Wednesday, November 5, 2014

Book Review: Secret Life of Bees

Powell's Books · Barnes & Noble
Sue Monk Kidd © 2003

For quite some time, every book store, garage sale, grocery story display had copies of this book leaning off the shelf trying to fall in to my basket. I'd pick it up, read the synopsis on the back, ho-humm and put it back down—estrogen and honey just aren't my normal flavors. Then during a library book sale it slipped into my hands, hid among my other selections and I didn't realize what had happened until I had it home. OK, already I’ll read it!

I’m glad I did.

The story is set in South Carolina in the 1960's, during the heat of the civil rights movement. It is a story of a young girl named Lily Owens who is tormented by the blurry memory of her mother’s accidental death at her hands. She lives with a father she dubbed, T. Ray, whose only claim to genius is inventing creative way to punish her, such as kneeling on grits piled on the floor for hours. Kneeling on grits!?

The bees are a character of their own accord. They appear in her room at night and disappear when she attempts to show her father. One assumes that his ambient malevolence drove them back into the safety of her walls. Eventually Lily captures one in a jar to prove it to him. Awash in guilty feelings, she tries to release it, but the bee spins and spins it the jar. She can't understand why it won't fly away. Then in a crux moment where she must face her father's impending wrath, she notices the bee is gone. She realizes that there's no lid on her jar either. She bails out of her father's house, breaks her nanny Rosaleen out of the hospital where she’s being treated before being sent back to jail, (Rosaleen was indicted for dumping her tobacco-spit from her jar on some white men’s shoes--they deserved it.) before fleeing to Tiburon, South Carolina. Which is a name Lily found written on the back of a block of wood, sporting the a label for Black Madonna Honey, she found among her mother's things.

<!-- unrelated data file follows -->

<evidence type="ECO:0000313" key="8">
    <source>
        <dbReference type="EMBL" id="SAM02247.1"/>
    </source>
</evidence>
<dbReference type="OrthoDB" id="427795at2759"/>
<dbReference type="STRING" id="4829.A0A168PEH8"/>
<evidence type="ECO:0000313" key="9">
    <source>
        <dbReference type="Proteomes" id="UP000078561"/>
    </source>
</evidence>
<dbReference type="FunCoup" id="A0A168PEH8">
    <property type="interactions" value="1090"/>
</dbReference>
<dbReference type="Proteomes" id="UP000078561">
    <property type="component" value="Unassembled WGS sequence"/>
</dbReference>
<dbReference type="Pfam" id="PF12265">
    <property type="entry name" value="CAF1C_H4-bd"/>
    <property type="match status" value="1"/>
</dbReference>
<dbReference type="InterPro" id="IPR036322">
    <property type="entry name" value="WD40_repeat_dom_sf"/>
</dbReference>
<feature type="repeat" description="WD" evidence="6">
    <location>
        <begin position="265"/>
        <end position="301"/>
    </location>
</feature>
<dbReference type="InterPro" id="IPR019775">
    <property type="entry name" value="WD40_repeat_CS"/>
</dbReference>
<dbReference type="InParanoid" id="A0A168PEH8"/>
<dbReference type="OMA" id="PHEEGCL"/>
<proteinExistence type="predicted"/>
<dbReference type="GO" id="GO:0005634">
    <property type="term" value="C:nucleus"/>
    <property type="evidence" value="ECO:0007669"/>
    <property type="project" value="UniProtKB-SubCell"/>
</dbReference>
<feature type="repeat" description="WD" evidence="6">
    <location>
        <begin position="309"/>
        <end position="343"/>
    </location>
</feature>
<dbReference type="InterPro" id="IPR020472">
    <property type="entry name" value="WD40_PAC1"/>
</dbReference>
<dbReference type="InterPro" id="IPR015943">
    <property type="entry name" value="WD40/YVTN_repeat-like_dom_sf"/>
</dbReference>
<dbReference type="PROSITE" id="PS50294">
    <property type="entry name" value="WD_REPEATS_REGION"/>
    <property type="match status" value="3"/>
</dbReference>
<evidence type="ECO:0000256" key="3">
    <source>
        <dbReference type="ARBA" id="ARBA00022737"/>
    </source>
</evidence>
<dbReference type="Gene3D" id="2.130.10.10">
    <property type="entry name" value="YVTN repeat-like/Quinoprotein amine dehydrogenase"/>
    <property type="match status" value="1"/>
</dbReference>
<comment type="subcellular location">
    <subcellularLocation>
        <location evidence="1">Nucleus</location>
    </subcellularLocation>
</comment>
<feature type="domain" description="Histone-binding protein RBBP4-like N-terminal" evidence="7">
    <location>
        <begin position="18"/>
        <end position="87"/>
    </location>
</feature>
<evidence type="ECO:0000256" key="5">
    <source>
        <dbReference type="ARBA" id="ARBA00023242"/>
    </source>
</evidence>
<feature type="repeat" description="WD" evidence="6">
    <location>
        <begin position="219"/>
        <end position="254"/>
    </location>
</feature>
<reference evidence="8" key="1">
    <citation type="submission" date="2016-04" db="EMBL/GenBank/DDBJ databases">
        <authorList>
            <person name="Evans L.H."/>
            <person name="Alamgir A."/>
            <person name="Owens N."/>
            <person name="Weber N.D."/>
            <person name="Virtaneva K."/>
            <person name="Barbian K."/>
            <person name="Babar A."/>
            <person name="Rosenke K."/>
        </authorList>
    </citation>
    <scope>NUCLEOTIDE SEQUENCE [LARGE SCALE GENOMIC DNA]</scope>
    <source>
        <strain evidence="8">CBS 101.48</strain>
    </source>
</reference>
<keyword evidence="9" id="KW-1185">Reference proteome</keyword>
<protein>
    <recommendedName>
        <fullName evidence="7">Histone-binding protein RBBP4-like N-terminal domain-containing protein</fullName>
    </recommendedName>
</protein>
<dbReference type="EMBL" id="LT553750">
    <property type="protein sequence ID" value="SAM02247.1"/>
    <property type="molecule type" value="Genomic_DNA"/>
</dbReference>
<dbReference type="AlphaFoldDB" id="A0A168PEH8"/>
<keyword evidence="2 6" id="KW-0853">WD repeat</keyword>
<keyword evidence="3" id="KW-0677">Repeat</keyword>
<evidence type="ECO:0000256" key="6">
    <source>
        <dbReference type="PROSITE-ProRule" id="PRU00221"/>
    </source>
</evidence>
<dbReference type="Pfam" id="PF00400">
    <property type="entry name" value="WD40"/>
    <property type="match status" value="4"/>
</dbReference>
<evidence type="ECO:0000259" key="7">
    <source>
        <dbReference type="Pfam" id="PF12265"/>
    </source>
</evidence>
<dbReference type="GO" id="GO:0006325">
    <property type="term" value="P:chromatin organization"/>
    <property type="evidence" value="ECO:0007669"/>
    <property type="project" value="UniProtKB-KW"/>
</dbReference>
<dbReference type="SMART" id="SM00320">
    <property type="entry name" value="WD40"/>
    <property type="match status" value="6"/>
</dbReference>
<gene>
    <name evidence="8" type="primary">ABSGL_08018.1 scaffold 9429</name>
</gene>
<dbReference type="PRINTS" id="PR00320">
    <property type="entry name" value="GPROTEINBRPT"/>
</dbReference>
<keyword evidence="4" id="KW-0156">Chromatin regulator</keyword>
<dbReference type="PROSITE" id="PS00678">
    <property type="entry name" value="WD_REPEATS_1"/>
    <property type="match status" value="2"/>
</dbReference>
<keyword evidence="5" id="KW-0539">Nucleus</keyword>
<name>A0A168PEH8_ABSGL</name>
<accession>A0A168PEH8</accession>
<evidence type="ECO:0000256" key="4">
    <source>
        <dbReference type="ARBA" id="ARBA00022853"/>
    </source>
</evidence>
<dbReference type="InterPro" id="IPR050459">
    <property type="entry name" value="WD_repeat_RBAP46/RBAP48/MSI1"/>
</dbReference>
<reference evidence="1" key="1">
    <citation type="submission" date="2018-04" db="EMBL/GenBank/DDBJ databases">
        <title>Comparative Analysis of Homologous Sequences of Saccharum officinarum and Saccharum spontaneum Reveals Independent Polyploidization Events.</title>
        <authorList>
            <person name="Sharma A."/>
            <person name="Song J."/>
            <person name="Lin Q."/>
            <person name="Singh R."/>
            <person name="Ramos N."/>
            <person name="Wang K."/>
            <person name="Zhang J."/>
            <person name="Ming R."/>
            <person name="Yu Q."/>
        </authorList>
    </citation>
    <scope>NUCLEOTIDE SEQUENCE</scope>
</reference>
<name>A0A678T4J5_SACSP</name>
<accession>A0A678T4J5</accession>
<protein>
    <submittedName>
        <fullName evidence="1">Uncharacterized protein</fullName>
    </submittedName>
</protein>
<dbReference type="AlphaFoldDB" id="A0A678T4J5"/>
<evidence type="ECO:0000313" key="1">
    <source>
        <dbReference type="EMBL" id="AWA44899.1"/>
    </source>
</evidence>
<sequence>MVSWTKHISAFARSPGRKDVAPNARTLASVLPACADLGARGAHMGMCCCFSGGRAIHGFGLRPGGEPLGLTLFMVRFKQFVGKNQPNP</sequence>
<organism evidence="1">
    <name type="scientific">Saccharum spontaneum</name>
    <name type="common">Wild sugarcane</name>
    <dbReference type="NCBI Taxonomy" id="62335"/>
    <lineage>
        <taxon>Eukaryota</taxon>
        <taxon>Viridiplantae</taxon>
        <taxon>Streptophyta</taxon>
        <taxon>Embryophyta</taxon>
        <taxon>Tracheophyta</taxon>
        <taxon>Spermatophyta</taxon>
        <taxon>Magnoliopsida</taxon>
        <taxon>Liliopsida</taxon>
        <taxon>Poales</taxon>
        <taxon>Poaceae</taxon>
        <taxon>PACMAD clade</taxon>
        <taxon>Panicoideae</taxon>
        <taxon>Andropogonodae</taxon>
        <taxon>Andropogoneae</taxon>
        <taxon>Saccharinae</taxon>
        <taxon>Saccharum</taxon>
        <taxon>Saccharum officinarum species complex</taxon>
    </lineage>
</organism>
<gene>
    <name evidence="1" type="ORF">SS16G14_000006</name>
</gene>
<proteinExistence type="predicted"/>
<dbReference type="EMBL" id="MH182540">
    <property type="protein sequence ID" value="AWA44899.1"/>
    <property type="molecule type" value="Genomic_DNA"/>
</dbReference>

This scrap of her mother's belongings brings Lily and Rosaleen to the home of three benevelovent black women who are, yep-you guessed it, beekeepers. Here Lily learns to send love to the bees, reconcile her past, collect honey, learn to trust, make beeswax candles, belong to something bigger than herself, cool bees on hot days, the truth of her mother’s story, cook honey, even understand her father, and finally finds the home she craved.

This is a heartfelt story that also has teeth. It challenges our perceptions and changes our lives in a honey flavored way.

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